It was surprising how many turned out for the walk, and I’d say the composition was maybe two thirds white. Lots of couples, families with kids, older folks and neighbors amid the more vocal and sign-brazen young. (I didn’t see any septuagenarians holding up Black Lives Matter signs.) At 10 am the procession rolled down Donnelly Street blocked off by smiling policemen, turned left at the cop station and proceeded into the black area of town, stopping at a small park where there was a tent with a podium. Various members of the city leadership spoke, with impassioned appeals to unity and sensitivity and the largest rounds of applause in response to calling out the citizenry to vote in the fall.

Yay to all that, but even though the size of the turnout was impressive for our little town—I’d say around 500—it was a little laid back and too congenial. A white folks’ march for unity without the higher simmer of anger and exhaustion still has the ambience of whitewash. Something we’ll never be fully able to relinquish, I’m afraid, before it is taken from our hands.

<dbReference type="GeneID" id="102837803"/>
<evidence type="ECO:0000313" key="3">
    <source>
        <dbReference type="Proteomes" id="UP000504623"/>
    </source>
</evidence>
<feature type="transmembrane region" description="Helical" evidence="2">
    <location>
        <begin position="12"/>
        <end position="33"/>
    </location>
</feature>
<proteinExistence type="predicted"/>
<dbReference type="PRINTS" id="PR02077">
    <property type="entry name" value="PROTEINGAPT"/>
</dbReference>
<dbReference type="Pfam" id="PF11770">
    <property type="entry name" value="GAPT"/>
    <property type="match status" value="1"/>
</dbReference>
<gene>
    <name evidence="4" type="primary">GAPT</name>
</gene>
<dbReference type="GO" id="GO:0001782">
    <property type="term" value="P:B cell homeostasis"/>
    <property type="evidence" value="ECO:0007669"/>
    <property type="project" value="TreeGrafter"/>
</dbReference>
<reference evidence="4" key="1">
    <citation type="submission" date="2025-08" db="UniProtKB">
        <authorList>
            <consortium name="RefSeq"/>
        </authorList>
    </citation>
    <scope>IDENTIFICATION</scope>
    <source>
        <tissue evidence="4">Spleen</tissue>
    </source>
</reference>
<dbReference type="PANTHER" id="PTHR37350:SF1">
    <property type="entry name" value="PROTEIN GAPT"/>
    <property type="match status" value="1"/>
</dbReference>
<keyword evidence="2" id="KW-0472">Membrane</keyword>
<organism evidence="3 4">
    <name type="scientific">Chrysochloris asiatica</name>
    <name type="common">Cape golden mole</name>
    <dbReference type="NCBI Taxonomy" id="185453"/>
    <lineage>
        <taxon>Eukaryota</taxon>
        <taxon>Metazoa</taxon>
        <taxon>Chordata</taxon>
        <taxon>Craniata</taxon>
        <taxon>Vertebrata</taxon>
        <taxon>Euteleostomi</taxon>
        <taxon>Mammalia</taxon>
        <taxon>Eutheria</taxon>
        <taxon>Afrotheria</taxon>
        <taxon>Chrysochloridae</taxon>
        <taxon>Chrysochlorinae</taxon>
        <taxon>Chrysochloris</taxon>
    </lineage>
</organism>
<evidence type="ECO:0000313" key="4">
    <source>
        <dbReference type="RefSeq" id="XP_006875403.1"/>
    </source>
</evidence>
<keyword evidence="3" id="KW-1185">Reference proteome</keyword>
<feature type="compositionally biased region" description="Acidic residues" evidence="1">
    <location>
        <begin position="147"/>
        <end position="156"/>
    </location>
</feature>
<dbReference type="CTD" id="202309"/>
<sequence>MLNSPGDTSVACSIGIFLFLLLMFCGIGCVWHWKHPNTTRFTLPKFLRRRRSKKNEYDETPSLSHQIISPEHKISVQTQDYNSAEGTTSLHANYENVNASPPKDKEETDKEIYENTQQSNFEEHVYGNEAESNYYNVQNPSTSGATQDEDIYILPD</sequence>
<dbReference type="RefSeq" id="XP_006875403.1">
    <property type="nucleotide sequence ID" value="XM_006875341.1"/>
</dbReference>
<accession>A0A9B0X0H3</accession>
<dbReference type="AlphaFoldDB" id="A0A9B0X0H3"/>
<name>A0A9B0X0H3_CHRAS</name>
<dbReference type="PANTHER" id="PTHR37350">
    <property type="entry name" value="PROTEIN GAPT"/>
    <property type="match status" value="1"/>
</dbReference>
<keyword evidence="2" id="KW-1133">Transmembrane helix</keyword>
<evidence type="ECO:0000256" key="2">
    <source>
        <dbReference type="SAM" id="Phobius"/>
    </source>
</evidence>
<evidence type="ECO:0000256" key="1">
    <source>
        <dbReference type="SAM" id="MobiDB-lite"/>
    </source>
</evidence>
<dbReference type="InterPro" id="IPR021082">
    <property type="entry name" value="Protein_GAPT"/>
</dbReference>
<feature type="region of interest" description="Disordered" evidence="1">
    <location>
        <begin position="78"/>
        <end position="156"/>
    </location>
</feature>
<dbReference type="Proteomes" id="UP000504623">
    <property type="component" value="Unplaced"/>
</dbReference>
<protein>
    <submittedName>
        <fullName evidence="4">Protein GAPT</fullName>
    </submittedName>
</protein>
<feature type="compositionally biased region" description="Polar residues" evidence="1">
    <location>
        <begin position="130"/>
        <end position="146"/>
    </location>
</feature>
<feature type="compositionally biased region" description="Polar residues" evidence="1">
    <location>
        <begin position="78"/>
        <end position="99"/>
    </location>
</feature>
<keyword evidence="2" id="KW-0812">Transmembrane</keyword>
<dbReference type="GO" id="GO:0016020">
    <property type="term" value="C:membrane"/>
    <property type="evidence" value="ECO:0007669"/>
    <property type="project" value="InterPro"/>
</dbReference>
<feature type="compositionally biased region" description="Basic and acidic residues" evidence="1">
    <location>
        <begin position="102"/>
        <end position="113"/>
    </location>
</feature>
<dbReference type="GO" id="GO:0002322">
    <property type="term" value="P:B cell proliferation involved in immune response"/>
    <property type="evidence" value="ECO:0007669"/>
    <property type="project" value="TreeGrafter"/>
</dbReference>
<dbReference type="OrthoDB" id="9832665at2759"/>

Terrence Hayes

Rilke ends his sonnet “Archaic Torso of Apollo” saying
“You must change your life.” James Wright ends “Lying
In a Hammock at William Duffy’s Farm in Pine Island,
Minnesota” saying “I have wasted my life.” Ruth Stone ends
“A Moment” saying “You do not want to repeat my life.”
A minute seed with a giant soul kicking inside it at the end
And beginning of life. After the opening scene where
A car bomb destroys the black detective’s family, there are
Several scenes of our hero at the edge of life. A shootout
In an African American Folk Museum, a shootout
In the middle of an interstate rest stop parking lot,
A barn shootout endangering the farm life. I live a life
That burns a hole through life, that leaves a scar for life,